The Niners, Bears and Steelers notwithstanding — and particularly excluding their starting QBs, Alex Smith, Jay Cutler and Ben Roethlisberger — it is probably safe to say no one else was hurting more after all three QBs were knocked out of Week 10 with injuries than a pair of television networks, NBC and ESPN.
Now, let’s not feel too sorry for the big wigs from these two major networks, as I’m guessing they’ll be able to weather the potential ratings hits they’re inevitably going to take after the best one-two prime-time punch of the 2012 NFL season lost a great deal of its luster.
The Ravens heading to Pittsburgh Sunday night to renew arguably the NFL’s most hated rivalry, before Chicago heads westward to San Francisco for a marquee matchup of two of the league’s very best defenses — I’m getting excited just typing it.
Byron Leftwich, Jason Campbell and Colin Kapernick are suddenly pivotal figures in the clashes, with the status of Smith (concussion), Cutler (concussion) and Roethlisberger (shoulder), respectively, very much in question.
I hope NFL fans enjoyed last Sunday night’s defensive battle between the Texans and Bears.
I, for one, loved watching and covering the Houston-Chicago defensive collision, a refreshing throwback to the way things used to be. But it was hard not to feel like the fans were sort of jobbed, with the sideways rain and wind completely deterring both sides from showing their best offensive form.
It's about to happen again.
At the risk of sounding crass, let me emphasize that I am sympathetic towards these QBs — and their health obviously comes before anything else.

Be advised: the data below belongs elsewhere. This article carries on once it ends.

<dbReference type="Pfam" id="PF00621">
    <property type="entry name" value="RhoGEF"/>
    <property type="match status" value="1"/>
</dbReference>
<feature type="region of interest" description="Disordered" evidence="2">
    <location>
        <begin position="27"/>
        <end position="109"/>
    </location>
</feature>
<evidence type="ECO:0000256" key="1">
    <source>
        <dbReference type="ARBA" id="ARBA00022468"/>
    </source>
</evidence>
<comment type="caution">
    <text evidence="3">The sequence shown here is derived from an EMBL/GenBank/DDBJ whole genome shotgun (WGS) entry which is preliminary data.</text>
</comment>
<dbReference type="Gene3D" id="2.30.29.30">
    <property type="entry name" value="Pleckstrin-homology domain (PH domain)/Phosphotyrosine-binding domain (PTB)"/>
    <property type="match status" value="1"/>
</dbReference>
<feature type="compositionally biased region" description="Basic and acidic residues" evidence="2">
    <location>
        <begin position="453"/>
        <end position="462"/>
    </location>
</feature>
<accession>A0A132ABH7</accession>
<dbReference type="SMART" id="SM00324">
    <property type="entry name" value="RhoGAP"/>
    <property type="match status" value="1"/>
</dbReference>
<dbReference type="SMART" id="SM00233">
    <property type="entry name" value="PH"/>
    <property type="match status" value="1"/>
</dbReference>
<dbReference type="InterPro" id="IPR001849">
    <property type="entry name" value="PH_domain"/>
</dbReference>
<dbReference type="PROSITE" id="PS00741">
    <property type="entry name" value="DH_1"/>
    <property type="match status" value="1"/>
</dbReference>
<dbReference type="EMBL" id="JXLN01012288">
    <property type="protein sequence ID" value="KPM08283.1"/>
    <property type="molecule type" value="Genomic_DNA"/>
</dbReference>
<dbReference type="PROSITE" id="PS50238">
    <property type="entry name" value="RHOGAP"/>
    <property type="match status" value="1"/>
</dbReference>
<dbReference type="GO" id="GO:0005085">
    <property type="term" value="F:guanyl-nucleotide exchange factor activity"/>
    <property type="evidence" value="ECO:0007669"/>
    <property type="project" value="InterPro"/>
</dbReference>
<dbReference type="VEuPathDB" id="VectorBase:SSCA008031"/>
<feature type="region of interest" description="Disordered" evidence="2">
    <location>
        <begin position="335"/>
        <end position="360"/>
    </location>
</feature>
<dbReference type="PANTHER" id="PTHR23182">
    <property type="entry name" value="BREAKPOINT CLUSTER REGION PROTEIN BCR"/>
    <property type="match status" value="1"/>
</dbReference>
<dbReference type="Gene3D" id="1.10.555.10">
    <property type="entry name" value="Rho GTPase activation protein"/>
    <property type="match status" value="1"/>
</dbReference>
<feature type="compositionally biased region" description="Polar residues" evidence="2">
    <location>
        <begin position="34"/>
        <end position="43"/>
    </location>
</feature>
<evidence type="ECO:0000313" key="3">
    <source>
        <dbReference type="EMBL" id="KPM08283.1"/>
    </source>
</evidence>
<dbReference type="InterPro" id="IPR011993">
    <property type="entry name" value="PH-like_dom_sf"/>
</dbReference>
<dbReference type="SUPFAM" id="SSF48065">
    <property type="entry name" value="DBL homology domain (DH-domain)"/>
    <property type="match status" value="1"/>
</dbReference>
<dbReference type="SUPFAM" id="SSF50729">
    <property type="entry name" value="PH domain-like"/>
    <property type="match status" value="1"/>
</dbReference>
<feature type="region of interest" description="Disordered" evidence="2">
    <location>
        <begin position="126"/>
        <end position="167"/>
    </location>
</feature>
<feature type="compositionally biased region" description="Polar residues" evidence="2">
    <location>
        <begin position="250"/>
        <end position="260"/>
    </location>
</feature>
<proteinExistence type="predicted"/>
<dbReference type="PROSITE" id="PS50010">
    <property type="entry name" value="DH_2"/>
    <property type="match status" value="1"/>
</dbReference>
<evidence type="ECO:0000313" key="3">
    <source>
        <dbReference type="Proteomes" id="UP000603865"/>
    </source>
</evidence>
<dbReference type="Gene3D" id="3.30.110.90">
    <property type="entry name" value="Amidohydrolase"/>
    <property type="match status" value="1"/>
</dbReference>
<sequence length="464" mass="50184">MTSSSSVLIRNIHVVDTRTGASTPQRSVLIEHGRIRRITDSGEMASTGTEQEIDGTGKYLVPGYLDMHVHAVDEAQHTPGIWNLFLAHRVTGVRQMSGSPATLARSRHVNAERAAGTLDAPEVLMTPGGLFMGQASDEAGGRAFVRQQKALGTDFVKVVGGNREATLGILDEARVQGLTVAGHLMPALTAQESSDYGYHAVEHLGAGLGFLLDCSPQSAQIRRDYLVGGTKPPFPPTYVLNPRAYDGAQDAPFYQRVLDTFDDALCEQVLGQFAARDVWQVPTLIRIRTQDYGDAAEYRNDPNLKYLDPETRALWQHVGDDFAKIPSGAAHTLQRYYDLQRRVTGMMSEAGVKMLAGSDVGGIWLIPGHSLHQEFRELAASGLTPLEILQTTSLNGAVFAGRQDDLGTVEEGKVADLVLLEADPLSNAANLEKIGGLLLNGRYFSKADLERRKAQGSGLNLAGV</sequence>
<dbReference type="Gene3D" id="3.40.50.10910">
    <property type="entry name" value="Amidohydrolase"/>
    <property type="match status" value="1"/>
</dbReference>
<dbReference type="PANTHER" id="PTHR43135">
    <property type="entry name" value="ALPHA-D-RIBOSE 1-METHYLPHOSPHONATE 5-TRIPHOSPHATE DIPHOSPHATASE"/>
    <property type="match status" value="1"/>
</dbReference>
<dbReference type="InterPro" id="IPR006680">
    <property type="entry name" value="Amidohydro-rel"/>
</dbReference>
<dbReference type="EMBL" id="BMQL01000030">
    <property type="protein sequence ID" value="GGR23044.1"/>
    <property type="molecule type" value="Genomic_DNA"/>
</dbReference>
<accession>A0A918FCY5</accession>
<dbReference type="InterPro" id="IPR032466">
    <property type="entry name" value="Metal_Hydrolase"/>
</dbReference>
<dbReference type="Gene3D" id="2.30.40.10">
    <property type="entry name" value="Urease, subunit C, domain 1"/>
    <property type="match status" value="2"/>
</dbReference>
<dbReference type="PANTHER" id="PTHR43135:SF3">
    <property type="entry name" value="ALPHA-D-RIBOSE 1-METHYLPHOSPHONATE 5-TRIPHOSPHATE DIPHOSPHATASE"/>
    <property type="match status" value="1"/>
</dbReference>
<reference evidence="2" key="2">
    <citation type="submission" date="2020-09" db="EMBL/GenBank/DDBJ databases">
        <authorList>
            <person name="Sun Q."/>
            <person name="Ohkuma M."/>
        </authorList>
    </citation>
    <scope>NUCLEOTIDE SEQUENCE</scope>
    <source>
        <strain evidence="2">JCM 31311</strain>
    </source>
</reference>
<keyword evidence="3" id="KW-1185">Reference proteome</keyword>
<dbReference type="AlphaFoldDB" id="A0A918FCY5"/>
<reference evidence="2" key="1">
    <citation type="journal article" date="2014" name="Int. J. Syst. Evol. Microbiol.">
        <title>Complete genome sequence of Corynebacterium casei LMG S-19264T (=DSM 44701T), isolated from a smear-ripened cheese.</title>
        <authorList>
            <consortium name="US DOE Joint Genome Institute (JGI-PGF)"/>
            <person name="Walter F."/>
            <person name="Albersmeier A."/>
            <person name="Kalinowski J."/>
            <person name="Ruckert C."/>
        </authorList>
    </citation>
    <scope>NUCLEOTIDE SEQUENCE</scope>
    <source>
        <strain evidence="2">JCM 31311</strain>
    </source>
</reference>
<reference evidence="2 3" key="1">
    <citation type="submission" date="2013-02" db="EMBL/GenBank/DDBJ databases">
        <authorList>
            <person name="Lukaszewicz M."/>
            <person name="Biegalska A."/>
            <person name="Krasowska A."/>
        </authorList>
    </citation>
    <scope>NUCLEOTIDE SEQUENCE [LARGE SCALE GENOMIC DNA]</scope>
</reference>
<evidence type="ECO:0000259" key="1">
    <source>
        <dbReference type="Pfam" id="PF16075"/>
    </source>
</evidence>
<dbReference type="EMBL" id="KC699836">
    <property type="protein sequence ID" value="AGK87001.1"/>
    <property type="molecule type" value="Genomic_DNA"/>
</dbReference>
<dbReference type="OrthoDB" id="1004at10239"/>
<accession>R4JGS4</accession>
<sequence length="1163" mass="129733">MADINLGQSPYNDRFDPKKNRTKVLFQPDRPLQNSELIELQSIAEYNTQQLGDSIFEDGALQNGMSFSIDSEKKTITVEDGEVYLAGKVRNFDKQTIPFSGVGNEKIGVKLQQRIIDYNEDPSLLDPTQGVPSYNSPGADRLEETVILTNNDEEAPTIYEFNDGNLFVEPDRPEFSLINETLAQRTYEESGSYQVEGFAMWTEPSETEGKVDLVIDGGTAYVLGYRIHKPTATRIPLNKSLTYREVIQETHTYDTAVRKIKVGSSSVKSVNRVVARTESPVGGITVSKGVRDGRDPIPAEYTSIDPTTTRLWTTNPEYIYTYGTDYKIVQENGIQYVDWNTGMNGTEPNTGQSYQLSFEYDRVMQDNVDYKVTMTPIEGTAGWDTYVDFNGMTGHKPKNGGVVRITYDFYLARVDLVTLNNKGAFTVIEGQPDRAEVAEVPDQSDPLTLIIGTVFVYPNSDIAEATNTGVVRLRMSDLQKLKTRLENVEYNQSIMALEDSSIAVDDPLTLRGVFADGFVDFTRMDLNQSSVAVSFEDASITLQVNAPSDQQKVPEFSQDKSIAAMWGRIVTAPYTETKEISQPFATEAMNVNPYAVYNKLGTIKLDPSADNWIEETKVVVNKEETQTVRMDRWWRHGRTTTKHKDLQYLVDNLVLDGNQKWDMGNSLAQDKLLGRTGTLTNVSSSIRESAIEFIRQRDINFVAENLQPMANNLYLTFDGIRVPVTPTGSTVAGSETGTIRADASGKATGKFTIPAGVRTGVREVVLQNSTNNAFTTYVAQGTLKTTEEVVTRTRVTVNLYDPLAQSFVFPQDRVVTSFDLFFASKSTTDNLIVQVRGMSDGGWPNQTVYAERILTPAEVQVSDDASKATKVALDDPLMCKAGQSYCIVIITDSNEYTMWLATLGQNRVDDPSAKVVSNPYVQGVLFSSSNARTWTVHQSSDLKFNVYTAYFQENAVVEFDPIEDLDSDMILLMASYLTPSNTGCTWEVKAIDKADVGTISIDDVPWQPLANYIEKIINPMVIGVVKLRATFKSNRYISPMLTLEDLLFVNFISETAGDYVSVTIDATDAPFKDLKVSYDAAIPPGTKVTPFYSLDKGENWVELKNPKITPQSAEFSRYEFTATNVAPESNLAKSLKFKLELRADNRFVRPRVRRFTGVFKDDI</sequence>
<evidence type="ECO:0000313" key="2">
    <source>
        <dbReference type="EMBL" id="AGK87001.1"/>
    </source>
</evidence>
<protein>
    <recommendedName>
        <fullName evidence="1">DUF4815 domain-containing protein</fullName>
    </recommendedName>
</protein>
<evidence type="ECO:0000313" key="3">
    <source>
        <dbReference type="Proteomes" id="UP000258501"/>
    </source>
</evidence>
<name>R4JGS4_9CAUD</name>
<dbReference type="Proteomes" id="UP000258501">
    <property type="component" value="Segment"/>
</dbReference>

This is simply another case of rotten luck.
It doesn’t change the fact that both of these games still carry significant postseason ramifications. All four of these clubs are in serious fights for playoff positioning, with the Steelers and Ravens getting ready to engage in fisticuffs to help decide the division.
It’s just that we will apparently have to continue waiting to find out if Chicago’s offense is ever going to get out of neutral. The MVP discussion involving Big Ben will have to be put on hold at the very least. Fans might not get to see Alex Smith’s impressive accuracy this season — and the silly sacks he sometimes takes that contribute to his completion percentage of 70.
The other side of the coin, though, is that all of these teams, which have designs on playing in New Orleans the first Sunday in February, could be about to face the type of adversity every club that wants to be a Super Bowl champion must face over the course of the season.
The good news, I guess, is that they’re all fully capable of pounding the rock and playing a violent, exciting brand of defense. As it stands now, we’re likely to see quite a bit of game managing and three yards and a cloud of dust in prime time again this weekend.